You hear ministers tell you of the odiousness and
danger and sad effects of sin; but of all the sins that you ever heard of,
there is scarce any more odious and dangerous than selfishness, and
yet I doubt there are many that never were much troubled at it, nor
sensible of its malignity. My principal request therefore to you is, that
as ever you would prove Christians indeed, and be saved from sin and the
damnation which follows it, take heed of this deadly sin of selfishness,
and be sure you are possessed with true self-denial; and if you have, see
that you use and live upon it.
And for your help herein, I shall tell you how your
self-denial must be tried. I shall only tell you in a few words, how the
least measure of true self-denial may be known. And in one word that is
thus: Wherever the interest of carnal self is stronger and more
predominant habitually than the interest of God, of Christ, of everlasting
life, there is no true self-denial or saving grace; but where God's
interest is strongest, there self-denial is sincere. If you further ask me
how this may be known, briefly thus:
1. What is it that you live for? What is that good
which your mind is principally set to obtain? And what is that end which
you principally design and endeavor to obtain, and which you set your
heart on, and lay out your hopes upon? Is it the pleasing and glorifying
of God, and the everlasting fruition of Him? Or is it the pleasing of your
fleshly mind in the fruition of any inferior thing? Know this, and you may
know whether self or God have the greatest interest in you. For that is
your God which you love most, and please best, and would do most for.
2. Which do you set most by, the means of your
salvation and of the glory of God, or the means of providing for self and
flesh? Do you set more by Christ and holiness, which are the way to God;
or by riches, honor, and pleasures, which gratify the flesh? Know this,
and you may know whether you have true self-denial.
3. If you are truly self-denying, you are ordinarily
ruled by God, and His Word and Spirit, and not by the carnal self. Which
is the rule and master of your lives? Whose word and will is it ordinarily
that prevails? When God draws, and self draws, which do you follow in the
tenor of your life? Know this, and you may know whether you have true
4. If you have true self-denial, the drift of your
lives is carried on in a successful opposition to your carnal self, so
that you not only refuse to be ruled by it, and love it as your god, but
you fight against it, and tread it down as your enemy. So that you go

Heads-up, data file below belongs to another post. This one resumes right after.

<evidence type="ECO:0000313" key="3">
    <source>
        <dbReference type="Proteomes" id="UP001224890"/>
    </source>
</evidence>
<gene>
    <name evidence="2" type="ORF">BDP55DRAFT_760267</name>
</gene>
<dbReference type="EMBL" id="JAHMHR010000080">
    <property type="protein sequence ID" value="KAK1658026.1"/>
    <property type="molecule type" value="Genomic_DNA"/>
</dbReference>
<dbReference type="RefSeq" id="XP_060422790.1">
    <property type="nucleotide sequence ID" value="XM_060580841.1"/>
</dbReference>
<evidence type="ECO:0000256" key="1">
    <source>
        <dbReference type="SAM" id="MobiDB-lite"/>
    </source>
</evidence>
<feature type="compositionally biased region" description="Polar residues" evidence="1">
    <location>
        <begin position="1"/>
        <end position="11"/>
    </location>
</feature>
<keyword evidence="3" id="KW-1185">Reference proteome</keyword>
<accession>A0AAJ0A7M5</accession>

armed against self in the course of your lives, and are striving against
self in every duty; and as others think, it then goes best with them, when
self is highest and pleased best; so you will know that then it goes best
with you, when self is lowest, and most effectually subdued.
5. If you have true self-denial, there is nothing in
this world so dear to you, but on deliberation you would leave it for God.
He that has anything which he loves so well that he cannot spare it for
God, is a selfish and unsanctified wretch. And therefore God has still put
men to it, in the trial of their sincerity, to part with that which was
dearest to the flesh. Abraham must be tried by parting with his only son.
And Christ makes it His standing rule, "He who forsakes not all that he
has, cannot be my disciple" (Luke 14:33).
Yet it is true that flesh and blood may make much
resistance in a gracious heart; and many a striving thought there may be,
before with Abraham we part with a son, or before we can part with wealth
or life; but yet on deliberation, self-denial will prevail, and there is
nothing so dear to a gracious soul, which he cannot spare at the will of
God, and the hope of everlasting life. If with Peter we would flinch in a
temptation--we should return with Peter in weeping bitterly, and give
Christ those lives that in a temptation we denied Him.
6. In a word, true self-denial is procured by the
knowledge and love of God, advancing Him in the soul--to debasing of self.
The illuminated soul is so much taken with the glory and goodness of the
Lord, that it carries him out of himself to God, and as it were estranges
him from himself, that he may have communion with God; and this makes him
vile in his own eyes, and to abhor himself in dust and ashes; he is lost
in himself, and seeking God, he finds himself again in God. It is not a
stoical resolution, but the love of God and the hopes of glory, that make
him throw away the world, and look contemptuously on all below, so far as
they are mere provision for flesh.
Search now, and try your hearts by these evidences,
whether you are possessed of this necessary grace of self-denial. O make
not light of the matter! For I must tell you that self is the most
treacherous enemy, and the most insinuating deceiver in the world. It will
be within you when you are not aware of it and will conquer you when you
perceive not yourselves much troubled with it; and of all other vices is
both the hardest to find out and the hardest to cure. Be sure therefore in
the first place, that you have self-denial; and then be sure you use it
and live in the practice of it.